Song Favours – by C. W. Dalmon.

Charles William Dalmon (1862-1938) is a little read Sussex Poet and ‘Song Favours’ at a little under a hundred pages and published in 1895 is the author’s second published work. John Betjeman found much to enthuse about Dalmon, the 1890’s decadent who contributed to the Yellow Book. The poems, many of them revisit the theme of King Arthur; have a tendency to drift towards W. B. Yeats and William Blake in their magical symbolism and faery-haunted folklore and mythology such as ‘Pan Eating Honey’: ‘Stops to pipe a tune;/ Now to sing a ditty; / Now to look and smile at me/ Out of love and pity.’ Other poems of worth are ‘Night Shades’, ‘Narcissus’, ‘The Sussex Muse’ and ‘Nimue’ which has echoes of Tennyson – ‘The white owl crossed the moon path on the mere,/ And sank into the shadow silently./ Transformed, and fallen, with no lover near - /Ah! Lady Nimue,’ The book ends on a round of Drinking Songs and other published volumes worth searching out are: Minutiae (1892), Flower and Leaf (1900), A Poor Man’s Riches (1920), Singing as I go (1927) and The Last Service (1928).

Monologues – by Richard Middleton.

This collection of thirty-two essays written by Richard Middleton and published in 1913 is really insightful and we get a glimpse of the table-talk of the large bearded man which was said to be most eloquent with witty turns of phrases and intelligent gems plucked from the world of literature. There are some dated expressions but the simple variety and spellbinding range of his thought make up for that as he talks about such things as ‘the decay of the essay’, ‘the tyranny of the ugly’, ‘the true Bohemia’, ‘suicide and the state’, ‘why women fail in art’, ‘the virtues of getting drunk’ and ‘the philosophy of gambling’. In ‘the gift of appreciation’ he delivers a masterful analysis of heroes and hero-worship and some of his essays have something prophetic about them. I found such enjoyment in these refreshing writings that I would refer anyone interested in learning the art of essay-writing to study them diligently and wonder in amazement at Middleton’s views of the world around him.

Shades of Eton – by Percy Lubbock.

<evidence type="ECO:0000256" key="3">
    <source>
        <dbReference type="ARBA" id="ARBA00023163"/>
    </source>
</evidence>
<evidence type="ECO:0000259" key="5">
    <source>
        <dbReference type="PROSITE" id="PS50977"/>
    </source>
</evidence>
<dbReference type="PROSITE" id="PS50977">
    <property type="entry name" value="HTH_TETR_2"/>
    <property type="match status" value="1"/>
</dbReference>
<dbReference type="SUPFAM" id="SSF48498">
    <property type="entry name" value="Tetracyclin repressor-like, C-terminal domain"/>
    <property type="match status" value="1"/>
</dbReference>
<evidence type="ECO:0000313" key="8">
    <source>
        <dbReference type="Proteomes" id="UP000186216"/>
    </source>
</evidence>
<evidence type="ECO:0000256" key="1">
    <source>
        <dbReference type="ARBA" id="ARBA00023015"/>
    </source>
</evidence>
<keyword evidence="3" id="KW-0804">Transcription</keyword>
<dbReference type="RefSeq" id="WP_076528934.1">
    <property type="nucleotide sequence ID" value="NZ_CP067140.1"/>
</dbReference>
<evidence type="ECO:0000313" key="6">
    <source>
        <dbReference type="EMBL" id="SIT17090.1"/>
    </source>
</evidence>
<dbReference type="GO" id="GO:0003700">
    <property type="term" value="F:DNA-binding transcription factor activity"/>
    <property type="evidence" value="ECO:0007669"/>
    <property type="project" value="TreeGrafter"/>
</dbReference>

Percy Lubbock (1879-1965) has written a fascinating account of his time at Eton in this volume published in 1923 (I read the 1932 ‘Life and Letters’ series) and he positively chimes with devotional love and admiration for the hugely influential gods of Eton, men of stature and simple characters but all towers of scholastic learning, such as the Reverend Edmond Warre (1837-1920), Headmaster of Eton from 1884-1905. Lubbock sketches the respectable Head with fond memories and deep compassion for the boys; then there is James John Hornby (1826-1909) Provost of Eton from 1884 till his death twenty-five years later; we are led through the dusty corridors and meet such estimable Masters as Edward Daniel Stone (1832-1916) the Greek and Latin Master, Pecker Rouse the mathematics Master and Frank Tarver the French Master. We are also presented to the Eton before Lubbock’s time and introduced to the scholar-poet of ‘Ionica’ fame, William Johnson Cory (1823-1892), a ‘difficult spirit’ who ‘in his day was a figure at Eton like none other…’ a man who ‘stayed as a stranger and a sojourner for his day.’ (p. 74) He was assistant Master in 1845 and resigned from Eton under some suspicion in 1872. Lubbock also goes on to mention the terribly gifted Greek scholar Walter Headlam (1866-1908) who was a poet and a Master of Eton; Headlam, a Fellow of King’s College, Cambridge, ‘forgot everything, forgot the hours and the days as he sat among his books, reading and reading; and a call into the open brought him out bewildered, staring wildly and comically; and then he caught up at last with the new discovery of the day, and plunged into chuckling enjoyment of it.’ (p. 76) Lubbock gushes over Francis Warre-Cornish (1839-1916), Librarian and Vice Provost of Eton from 1893 until his death, and his wife Blanche who were housed in the cloisters; Mrs Cornish delighted the boys with her talk and an invite to the Cornish household was a significant affair (Francis also wrote a splendid volume on William Cory which I heartily recommend). Lubbock’s tutor and House Master, the poet and novelist Arthur C. Benson (1862-1925) is also honoured by the pen of the author; Benson won a scholarship to Eton in 1874 and taught there from 1885-1903; Benson introduced the young Lubbock to Edmund Gosse and the author Henry James – Lubbock also wrote a volume on Benson’s Diaries which is very extensive and definitely worth reading! Other stars in the Etonian star system include the Reverend William Adolphus Carter (1815-1901), Bursar of Eton and the Reverend Edward ‘Badger’ Hale, the Science Master; Sir Walter Durnford (1847-1926), a House Master of Eton; Herbert Francis William Tatham (1861-1909), Arthur Campbell Ainger (1841-1919), the Latin Master and Edward Compton Austen Leigh (1839-1916) an Eton scholar in 1857; Leigh became the Lower Master from 1887 until he retired in 1905. But as with Benson and Cornish whom the author admires, it is with that worthy gentleman artist Henry Elford Luxmoore (1841-1926) whose garden at Eton was much talked about that Lubbock has great affection and admiration for. Luxmoore was an Eton Master from 1864-1908 and throughout these eighteen chapters Lubbock conjures the old Eton ghosts back to life, a race of sturdy men remembered fondly for their learning and enthusiasm.